22. By its own admission, the Meru Court lacked jurisdiction to entertain the Meru Suit. Section 7 of the Civil Procedure Act applies where the previous suit is filed and determined by a competent court. The Meru court lacked jurisdiction under the Companies Act, 2015 to determine the Meru suit and by its own admission because of the Arbitral clause in Article 32 of the Articles of Association of the 7th defendant. To that extent the suit herein is not res-judicata.
23. The second objection is that by dint of Article 32 of the Articles of Association of the 7th defendant, the matter is for arbitration. In that regard, under section 6 of the Arbitration Act, this court lacks jurisdiction to entertain the suit.
24. With utmost respect, a preliminary objection is raised on the basis that the facts are not in dispute. It is in the nature of a demurrer which is raised on a pure point of law and on the basis that the facts are agreed and are not to be established. See the case of Mukisa Biscuit Manufacturing Co. Ltd vs West End Distributors Ltd (1969) EA 696.
25. I have looked at the plaint in this suit. Paragraphs 13, 15, 16, 17, 18 and 19 make allegations against the 1st, 2nd, 3rd and 5th defendants. These are neither shareholders nor directors of the 7th defendant. The only shareholders and/or directors pleaded are the plaintiff and the 4th defendant. There are no allegations in the nature of the dispute between the directors and shareholders of the 7th defendant in terms of Article 32 of the Articles of Association of the 7th defendant. The declaration sought against the 4th defendant flow directly from the provisions of Sections 238, 239, 241 and 243 of the Companies Act, this being a derivative suit.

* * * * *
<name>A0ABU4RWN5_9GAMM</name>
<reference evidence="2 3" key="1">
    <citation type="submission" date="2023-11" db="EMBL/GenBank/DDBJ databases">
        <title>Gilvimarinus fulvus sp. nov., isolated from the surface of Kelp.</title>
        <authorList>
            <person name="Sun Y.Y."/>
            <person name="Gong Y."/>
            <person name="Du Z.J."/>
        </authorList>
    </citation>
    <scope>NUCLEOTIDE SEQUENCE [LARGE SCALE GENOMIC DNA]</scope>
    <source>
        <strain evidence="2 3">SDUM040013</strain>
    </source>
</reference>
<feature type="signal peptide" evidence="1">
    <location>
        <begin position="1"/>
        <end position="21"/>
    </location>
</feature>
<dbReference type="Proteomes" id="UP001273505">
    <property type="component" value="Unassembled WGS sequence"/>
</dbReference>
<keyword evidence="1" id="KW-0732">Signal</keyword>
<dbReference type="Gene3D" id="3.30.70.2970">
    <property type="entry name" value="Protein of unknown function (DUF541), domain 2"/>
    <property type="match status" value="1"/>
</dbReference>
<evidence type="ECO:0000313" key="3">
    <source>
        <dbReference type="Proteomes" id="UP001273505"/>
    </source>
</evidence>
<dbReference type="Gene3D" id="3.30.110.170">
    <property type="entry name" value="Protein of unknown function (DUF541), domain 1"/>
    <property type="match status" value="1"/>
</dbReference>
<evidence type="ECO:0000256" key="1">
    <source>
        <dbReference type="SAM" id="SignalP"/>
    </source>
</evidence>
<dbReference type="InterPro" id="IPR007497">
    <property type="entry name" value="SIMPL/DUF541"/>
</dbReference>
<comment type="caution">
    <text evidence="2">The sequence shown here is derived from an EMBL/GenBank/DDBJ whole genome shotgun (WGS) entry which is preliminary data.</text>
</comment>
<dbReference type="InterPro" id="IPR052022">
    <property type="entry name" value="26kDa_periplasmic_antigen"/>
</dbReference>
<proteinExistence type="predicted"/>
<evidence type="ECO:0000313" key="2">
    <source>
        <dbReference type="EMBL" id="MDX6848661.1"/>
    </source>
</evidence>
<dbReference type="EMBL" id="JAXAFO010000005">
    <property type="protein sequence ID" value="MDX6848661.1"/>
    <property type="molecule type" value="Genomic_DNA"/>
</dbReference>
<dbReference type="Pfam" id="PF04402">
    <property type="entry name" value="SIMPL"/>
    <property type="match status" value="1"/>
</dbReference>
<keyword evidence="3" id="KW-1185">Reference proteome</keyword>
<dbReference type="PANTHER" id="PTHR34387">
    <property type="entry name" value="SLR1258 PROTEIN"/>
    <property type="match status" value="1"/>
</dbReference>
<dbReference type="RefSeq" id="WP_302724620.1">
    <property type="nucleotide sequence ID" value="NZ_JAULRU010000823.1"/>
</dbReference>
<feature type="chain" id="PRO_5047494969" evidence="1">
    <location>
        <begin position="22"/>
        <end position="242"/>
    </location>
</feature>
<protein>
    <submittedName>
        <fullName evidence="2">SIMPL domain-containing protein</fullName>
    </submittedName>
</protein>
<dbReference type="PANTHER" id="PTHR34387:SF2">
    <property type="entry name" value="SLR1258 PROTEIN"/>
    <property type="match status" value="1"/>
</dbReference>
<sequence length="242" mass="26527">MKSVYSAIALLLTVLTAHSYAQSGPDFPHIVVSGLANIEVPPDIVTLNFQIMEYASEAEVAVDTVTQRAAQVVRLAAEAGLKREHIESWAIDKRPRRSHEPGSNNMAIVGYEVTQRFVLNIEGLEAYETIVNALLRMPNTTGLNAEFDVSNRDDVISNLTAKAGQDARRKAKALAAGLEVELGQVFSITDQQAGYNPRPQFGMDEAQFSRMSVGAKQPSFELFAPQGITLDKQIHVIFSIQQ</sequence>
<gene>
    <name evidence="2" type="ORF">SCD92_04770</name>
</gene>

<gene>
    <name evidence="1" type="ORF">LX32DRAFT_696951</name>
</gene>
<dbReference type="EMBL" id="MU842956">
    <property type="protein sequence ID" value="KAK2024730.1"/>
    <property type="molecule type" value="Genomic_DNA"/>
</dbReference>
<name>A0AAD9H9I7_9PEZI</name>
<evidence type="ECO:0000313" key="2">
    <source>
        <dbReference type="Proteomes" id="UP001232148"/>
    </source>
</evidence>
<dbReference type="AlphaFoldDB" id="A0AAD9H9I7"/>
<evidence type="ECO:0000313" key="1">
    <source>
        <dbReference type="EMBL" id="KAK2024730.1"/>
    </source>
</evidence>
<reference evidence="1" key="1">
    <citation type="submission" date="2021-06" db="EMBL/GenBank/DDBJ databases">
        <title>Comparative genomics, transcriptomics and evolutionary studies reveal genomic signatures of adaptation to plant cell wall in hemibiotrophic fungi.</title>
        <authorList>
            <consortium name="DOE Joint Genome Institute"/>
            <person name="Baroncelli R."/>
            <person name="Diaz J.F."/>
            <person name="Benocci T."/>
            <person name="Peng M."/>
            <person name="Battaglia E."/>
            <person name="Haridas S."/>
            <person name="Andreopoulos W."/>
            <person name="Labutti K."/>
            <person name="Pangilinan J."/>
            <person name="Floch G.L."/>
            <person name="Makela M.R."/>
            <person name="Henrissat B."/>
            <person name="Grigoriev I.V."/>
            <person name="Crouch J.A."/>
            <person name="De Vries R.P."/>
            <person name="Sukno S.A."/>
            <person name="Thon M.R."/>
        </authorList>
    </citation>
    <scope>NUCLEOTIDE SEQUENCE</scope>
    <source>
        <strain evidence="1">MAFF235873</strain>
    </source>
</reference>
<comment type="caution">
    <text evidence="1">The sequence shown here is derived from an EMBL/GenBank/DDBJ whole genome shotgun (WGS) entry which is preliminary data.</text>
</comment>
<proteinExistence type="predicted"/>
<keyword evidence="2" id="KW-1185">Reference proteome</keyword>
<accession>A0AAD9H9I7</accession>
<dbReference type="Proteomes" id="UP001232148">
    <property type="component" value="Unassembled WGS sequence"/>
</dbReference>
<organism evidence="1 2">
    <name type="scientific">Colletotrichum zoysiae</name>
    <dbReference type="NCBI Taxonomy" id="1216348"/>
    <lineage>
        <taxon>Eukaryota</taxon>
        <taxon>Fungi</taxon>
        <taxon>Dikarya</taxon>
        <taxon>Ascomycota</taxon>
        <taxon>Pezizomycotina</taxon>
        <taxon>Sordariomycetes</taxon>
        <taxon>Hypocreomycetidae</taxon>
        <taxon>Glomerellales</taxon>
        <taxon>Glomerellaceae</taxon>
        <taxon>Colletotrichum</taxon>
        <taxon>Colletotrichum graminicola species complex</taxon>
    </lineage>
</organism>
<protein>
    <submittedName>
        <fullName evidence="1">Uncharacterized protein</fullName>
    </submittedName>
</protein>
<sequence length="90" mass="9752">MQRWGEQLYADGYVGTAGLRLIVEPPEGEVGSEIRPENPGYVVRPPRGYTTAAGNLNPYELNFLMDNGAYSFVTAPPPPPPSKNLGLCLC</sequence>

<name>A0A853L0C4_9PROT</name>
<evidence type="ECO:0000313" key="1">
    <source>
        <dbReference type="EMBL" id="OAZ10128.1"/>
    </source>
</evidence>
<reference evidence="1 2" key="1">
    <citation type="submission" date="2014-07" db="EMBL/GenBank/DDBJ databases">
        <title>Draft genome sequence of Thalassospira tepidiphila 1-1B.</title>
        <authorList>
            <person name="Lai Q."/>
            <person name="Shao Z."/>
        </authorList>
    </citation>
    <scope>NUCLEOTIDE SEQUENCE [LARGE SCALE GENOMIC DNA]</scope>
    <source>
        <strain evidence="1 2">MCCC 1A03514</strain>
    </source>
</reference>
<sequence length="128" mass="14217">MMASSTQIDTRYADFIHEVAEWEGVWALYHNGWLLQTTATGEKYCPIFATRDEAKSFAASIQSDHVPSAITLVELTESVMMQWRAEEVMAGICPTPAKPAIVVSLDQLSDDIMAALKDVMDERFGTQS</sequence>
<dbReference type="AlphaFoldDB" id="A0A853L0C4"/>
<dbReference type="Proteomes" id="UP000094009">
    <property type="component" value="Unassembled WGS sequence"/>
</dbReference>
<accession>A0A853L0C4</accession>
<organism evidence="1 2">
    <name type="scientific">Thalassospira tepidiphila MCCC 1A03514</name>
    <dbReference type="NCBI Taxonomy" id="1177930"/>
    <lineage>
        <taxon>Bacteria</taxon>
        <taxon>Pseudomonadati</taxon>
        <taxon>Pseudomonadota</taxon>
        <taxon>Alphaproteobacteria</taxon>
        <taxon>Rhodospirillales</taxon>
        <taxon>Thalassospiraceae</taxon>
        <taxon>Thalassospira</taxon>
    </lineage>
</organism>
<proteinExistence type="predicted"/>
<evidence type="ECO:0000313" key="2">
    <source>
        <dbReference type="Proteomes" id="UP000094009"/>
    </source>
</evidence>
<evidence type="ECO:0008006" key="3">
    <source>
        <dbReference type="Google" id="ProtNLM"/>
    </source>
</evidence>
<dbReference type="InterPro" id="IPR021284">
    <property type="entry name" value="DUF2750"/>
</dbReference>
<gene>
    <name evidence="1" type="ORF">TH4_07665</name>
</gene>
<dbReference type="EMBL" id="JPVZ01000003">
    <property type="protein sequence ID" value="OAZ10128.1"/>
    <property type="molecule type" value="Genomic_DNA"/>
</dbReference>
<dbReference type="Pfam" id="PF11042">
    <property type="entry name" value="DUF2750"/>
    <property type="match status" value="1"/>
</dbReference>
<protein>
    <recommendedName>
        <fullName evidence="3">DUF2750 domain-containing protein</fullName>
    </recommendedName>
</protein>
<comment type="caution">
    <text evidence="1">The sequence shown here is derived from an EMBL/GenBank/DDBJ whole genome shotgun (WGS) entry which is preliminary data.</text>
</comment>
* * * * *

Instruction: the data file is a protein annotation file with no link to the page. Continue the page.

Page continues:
26. Accordingly, the two preliminary objections are without merit and are hereby dismissed with costs.
27. That now leave the Court to deal with merits of the application. The plaintiff basically seeks an order for the consolidation of this suit with the said suits. The grounds are basically that the causes of action in all the suits relate to acts of alleged fraud by the 1st, 2nd, 3rd and 5th defendants perpetrated against all the plaintiffs in the 3 suits upon their respective properties. That the questions of law and fact are the same, that the witnesses will be the same and that it will therefore be convenient and expedient to try all the suits together.
28. The jurisdiction to consolidate suits is donated by order 11 Rule 3 of the Civil Procedure Rules. In Prem Lala Nahata & Anor vs Chandi Prasad Sikaria  2 Supreme Court Cases 551, the India Supreme Court held:-
“It cannot be disputed that the Court has power to consolidate suits in appropriate cases…. The main purposes of consolidation is therefore to save costs, time and effort and to make the conduct of several actions more convenient by treating them as one action. The jurisdiction to consolidate arises where there are two or more matters or causes pending in the court and it appears to the court that some common questions of law or fact arises in both or all the suits or that the rights or relief claimed in the suits are in respect or arise out of the same transactions or series of transactions; or that for some other reasons it is desirable to make an order consolidating the suit.”